Two grocery chains in China, Freshippo and Carrefour, have accused Sam’s Club of forced exclusivity, a monopolistic practice that has cost Chinese tech giants Alibaba and Meituan billions of dollars in fines this year. Companies that adopt the practice, also known as “choose one of two,” punish merchants or suppliers that sell or work with rival platforms. Both accusers are planning to expand aggressively with a membership-only retail model pioneered by the warehouse club operated by Walmart. [Sina Tech, in Chinese]
Kuaishou revealed Friday that the number of people watching short films every day on the short-video platform has surpassed 230 million, about 78% of the app’s total daily active users. Those short movies and video series, made with mostly amateur actors and low budgets, have accumulated 770 billion views for the platform since it became popular in late 2019. In 2020, the number of short film producers on Kuaishou increased 32% year on year, and short film creators’ income exceeded RMB 1 billion. [Jiemian, in Chinese]
Tencent’s gaming studio, TiMi Studio Group, is assembling an international team to develop games for the metaverse, the South China Morning Post reported on Wednesday. “Metaverse” refers to an immersive digital world with foundations in virtual reality and mixed reality. An unnamed Tencent employee said the company referred to the “metaverse,” although the term wasn’t used in an internal Tencent letter about the project. [SCMP]
Chinese beverage chain Luckin Coffee released its unaudited financial report for the first half of 2021, posting doubled revenue.
Chinese flying car startup HT Aero said the fund is the largest venture funding round for a startup in Asia’s passenger flying vehicle sector to date.
Yuanfudao has invested in a down jackets subsidiary as the Tencent-backed online tutor tries to diversify its businesses after the country launched a sweeping crackdown on private education in July. The company has hired five people for an outdoor down jacket brand, local media Late Post reported on Tuesday. A Yuanfudao-affiliated firm acquired a clothing retailer in late September. Yuanfudao responded to local media on Wednesday that education remains their core business. [Late Post, in Chinese]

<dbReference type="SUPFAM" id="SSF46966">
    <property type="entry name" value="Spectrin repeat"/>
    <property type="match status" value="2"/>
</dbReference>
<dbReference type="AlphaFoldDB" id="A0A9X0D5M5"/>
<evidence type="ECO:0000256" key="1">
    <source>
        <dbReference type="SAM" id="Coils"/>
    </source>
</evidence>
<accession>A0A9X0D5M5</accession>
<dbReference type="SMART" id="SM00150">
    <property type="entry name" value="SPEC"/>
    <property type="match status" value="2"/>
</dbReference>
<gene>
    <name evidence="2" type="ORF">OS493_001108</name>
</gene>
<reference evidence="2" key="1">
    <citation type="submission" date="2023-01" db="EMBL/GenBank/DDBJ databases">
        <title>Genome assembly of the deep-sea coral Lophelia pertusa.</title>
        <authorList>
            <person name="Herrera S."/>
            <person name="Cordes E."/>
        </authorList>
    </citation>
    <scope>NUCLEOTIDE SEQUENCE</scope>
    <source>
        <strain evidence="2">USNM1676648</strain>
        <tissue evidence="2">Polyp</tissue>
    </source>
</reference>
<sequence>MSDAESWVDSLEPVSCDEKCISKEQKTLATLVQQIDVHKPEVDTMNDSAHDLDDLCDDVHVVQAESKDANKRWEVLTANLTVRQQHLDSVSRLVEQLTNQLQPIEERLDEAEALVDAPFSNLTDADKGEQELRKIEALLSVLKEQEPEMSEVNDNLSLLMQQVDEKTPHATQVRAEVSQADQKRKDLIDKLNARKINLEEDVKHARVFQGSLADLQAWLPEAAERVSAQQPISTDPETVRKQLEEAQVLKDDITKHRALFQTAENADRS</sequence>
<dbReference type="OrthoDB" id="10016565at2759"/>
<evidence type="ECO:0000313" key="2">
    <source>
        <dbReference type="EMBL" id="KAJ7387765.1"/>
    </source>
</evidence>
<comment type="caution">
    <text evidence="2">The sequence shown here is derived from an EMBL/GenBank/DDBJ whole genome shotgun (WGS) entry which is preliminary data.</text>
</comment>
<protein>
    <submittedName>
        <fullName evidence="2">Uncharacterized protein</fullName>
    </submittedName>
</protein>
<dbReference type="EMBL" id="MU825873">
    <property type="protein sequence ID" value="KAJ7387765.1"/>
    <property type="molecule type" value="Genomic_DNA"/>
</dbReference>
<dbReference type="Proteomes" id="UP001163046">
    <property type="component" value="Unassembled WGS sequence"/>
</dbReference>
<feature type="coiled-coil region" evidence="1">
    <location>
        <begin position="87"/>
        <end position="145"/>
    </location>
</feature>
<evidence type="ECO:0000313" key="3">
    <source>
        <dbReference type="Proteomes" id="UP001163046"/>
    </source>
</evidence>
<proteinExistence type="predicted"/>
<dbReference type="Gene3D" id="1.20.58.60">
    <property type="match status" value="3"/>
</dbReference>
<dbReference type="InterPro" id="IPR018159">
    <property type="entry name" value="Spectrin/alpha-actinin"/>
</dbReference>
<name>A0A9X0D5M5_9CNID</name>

China’s leading search engine Baidu is rushing to lead the race in popularizing driver-assistance features on consumer cars.
ByteDance on Tuesday confirmed with local media that it is laying off employees in some departments as part of a “restructuring process.” It is unknown how many people were affected. Since Monday, many ByteDance’s Chinese employees have reported on social media that they had been laid off. Chinese media reported that at least 100 ByteDance workers in the eastern city of Wenzhou had been told to leave within two days on Oct. 12. Most affected employees were in the commercialization department, selling ads for popular apps such as Douyin and Toutiao. [National Business Daily, in Chinese]
Some Chinese crypto investors are looking to bypass the country’s crackdown on crypto trading by registering overseas company identities.
Alibaba on Tuesday announced a new Arm-based chip that will power the cloud computing giant’s data centers. Known as Yitian 710, the chip features the most advanced 5-nanometer semiconductor technology. The chip is the third semiconductor Alibaba has introduced since 2019. Developed by Alibaba’s chip unit T-Head, the chip will only be available to the company’s data centers and will not be commercially available. Alibaba is China’s largest cloud computing provider by market share. [Bloomberg]